Keeping brain healthy might avoid memory issues later

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Let's talk about brain health. Are you concerned about losing your short-term memory? Did your mom, dad or grandparents have dementia issues? If so, how old were your parents when they passed away?

Your family DNA can provide a potential blueprint for what might be your future as it relates to overall brain health.

When I was in my early 50s, I realized my mother's personality had started to change. She became somewhat paranoid and combative and had a hard time expressing herself. My mom was 78 at the time, and she had been retired from teaching for 16 years. My mom wasn't a reader and didn't have a hobby. She didn't volunteer. She had no particular "passion" to pursue so other than taking sightseeing trips with my dad, so her overall interaction was limited. She was social, but rarely initiated relationships.

For the brain to function at its best, it needs to be exercised, just like any other muscle in your body. If the brain is not worked, atrophy sets in and soon it loses the capacity to perform.

This is what I contend happened to my mother. She raised three kids, went back to work teaching grade school, retired, and, all of a sudden, didn't have an outlet to exercise her brain.

Now 87, my mom lives in the memory care wing of a retirement community in Williamsburg, Va., and my dad is in assisted living. Her overall health is fairly good, but her brain health has been dramatically compromised. We can't have a normal conversation, which is sad.

I've come to grips with my new reality. Could it have been any different? Maybe.

My grandmother (Mom's mother) suffered from a similar illness as my mom. When she was in her 70s, she started having serious memory lapses. In those days, she was diagnosed as "senile."

As a very young kid, I was told that when you get old you lose your memory and say crazy stuff, and 70 was considered old back in the early 1970s.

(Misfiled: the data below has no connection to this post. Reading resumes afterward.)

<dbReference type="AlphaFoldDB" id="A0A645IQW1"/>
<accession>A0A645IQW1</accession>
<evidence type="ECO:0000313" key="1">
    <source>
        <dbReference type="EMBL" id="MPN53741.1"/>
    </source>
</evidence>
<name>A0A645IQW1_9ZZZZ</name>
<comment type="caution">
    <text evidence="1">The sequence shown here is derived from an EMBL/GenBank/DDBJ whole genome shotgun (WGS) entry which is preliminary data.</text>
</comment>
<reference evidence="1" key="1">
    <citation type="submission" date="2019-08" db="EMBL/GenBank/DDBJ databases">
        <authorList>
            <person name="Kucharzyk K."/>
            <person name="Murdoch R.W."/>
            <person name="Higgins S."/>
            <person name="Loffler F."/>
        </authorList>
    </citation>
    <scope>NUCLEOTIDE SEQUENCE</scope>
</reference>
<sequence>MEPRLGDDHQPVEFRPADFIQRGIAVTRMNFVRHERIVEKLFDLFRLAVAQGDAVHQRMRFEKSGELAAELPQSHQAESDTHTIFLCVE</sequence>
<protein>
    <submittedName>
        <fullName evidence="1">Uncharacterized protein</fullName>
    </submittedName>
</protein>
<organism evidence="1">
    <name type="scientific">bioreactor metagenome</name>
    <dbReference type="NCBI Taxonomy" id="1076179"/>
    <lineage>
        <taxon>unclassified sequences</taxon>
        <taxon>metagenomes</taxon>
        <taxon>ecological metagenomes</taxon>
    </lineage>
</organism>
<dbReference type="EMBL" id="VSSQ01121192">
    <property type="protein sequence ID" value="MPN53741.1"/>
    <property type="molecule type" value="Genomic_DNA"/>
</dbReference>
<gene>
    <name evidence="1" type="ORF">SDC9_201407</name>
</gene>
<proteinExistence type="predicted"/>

Today, based on clinical research, science confirms you actually can improve your brain's functionality by exercising it. There are several ways to do this, including physical aerobic exercise like walking, running, biking and rowing or weight training. Both initiate the heart pumping and send oxygenated blood flow to the brain.

A healthy diet is also critical for brain health. Make sure unhealthy foods, like candy, cakes and sugary soft drinks, are consumed only in moderation. Writing and reading, for both entertainment and comprehension, are "brain builders," as are playing a musical instrument or learning a new craft.

I feel the key is to stay engaged, to have a purpose each day you wake up. How are you going to help people? What is your passion, and who is your audience? Volunteering is powerful. You must be around people, young or old, in order to see the tangible evidence of the time you committed to helping others.

It's only a matter of time before new technology is introduced that will allow folks to exercise their brain frequently in a controlled environment - like their own living room, but until that day comes, we must live an active life, not a passive one.

Trade the TV for a good book, always walk whenever you can and force your brain to concentrate whatever the task at hand. The more you use it, the better your brain will work!

Joe Agee is the marketing and sales director for The Seabrook of Hilton Head. www.TheSeabrook.com

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